❤ will give you a heart.
An HTML document should begin with the
<!DOCTYPE html> header. This denotes that
it is an HTML5 version document. White-space is mostly ignored (there are
few exceptions like
textarea elements). Which means that HTML
documents are usually formatted to underline the elements hierarchy:
The formatting is fully optional, so the above document is equal to the below one:
Let us have a look at an HTML document example:
If you display the above HTML source document in your browser, you will see a simple page:
At the beginning I said, that a HTML document is a hierarchial structure
(tree structure) of HTML elements.
In the above example, you can see that
a root element, other elements
<head> are its children.
<head> is a sibling to
<footer>. It is very important to recognize this
hierarchical structure shown in the image below:
Notice that the hierarchical structure of HTML means that the following piece of code is not a valid HTML document:
There are over 100 elements available in the HTML language. The tag names of HTML elements may sometimes seem cryptic, so here is a list of commonly used ones with a little explanation of their names (sorted alphabetically):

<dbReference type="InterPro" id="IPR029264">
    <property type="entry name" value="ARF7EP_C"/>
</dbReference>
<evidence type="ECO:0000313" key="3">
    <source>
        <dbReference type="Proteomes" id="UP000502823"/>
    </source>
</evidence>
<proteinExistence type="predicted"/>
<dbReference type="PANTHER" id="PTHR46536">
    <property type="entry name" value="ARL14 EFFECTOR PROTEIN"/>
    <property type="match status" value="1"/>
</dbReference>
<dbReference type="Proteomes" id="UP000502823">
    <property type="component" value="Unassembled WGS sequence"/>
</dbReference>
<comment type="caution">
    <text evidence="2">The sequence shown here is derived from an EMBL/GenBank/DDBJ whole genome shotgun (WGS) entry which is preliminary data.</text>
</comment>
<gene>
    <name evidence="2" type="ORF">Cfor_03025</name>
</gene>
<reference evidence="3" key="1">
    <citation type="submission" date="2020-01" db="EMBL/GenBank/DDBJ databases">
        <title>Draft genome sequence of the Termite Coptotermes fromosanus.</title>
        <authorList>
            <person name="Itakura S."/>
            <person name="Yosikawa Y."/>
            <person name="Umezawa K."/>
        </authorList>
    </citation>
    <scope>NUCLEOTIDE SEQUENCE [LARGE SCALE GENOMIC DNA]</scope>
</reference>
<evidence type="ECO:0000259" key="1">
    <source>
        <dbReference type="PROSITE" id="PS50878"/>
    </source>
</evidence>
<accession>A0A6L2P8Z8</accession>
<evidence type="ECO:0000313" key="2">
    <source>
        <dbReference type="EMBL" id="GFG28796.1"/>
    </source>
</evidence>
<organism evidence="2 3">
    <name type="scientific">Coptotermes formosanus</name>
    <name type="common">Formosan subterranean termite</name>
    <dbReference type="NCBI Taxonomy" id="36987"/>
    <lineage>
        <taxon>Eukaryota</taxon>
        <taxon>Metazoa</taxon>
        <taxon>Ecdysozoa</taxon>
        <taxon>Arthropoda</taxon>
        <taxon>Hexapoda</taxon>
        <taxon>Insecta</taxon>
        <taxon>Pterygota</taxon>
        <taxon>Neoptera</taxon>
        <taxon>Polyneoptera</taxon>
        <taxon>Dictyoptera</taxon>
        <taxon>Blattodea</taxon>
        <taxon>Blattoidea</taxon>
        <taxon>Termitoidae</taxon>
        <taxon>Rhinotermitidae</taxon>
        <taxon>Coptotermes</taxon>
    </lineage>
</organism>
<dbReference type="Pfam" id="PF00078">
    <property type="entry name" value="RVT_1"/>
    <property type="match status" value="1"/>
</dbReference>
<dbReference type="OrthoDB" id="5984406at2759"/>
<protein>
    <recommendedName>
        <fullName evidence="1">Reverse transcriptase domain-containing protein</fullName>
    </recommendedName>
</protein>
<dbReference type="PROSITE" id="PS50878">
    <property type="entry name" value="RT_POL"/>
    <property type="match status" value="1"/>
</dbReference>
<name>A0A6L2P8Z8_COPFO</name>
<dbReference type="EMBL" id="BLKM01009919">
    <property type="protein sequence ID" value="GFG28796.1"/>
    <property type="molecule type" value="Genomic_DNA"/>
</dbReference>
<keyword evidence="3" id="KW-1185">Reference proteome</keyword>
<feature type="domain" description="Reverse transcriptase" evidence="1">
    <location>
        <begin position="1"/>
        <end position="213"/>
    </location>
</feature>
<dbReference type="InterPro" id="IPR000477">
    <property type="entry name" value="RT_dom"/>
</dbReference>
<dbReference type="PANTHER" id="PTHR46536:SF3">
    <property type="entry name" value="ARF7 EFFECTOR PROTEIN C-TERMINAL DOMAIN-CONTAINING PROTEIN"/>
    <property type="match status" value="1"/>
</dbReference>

<a>– Anchor (i.e. a link within a text) (line element),
<em>– Emphasis (line element),
<strong>– Strong emphasis (line element),
<p>– Paragraph (block element),
<table>– well, a table (block element),
<tr>– Table Row,
<th>– Table Head (table header cell),
<td>– Table Data (ordinary table cell),
<img>– Image (line element),
<ol>– Ordered List (block element),
<ul>– Unordered List (enumeration) (block element),
<li>– List Item (block element),
<div>– Division (a generic paragraph) (block element),
<span>– Span (meaning range) A generic part of a line (line element).
There are many more HTML elements, but don’t worry, you’ll learn them along the way. There are two basic types of HTML elements:
represent generic paragraphs, i.e. they are blocks
of a text which span the entire line of the document (in other words – they always start a new text line).
For example a table cannot be inserted in the middle of a line. Inline elements
are parts of a line. Inline elements may be inserted in inline elements
or block elements. Block elements may be inserted only inside other block elements
The exception to this rule is the
a (link) element, which is
a line element, but block elements may be inserted into it. Be careful not to insert any
other active (clickable) element (e.g.
input) as a child of
a). Such a combination of
elements is forbidden.
Any element can have attributes. Attributes contain some additional information about the element. A typical example would be the Anchor element, which (apart from the link text) must contain additional information – the link target.
Attributes must be written in the opening tag, they are written in the form
attribute can be specified only once. In the above example the attribute name is
and the value is the actual URL link (https://youtube.com/).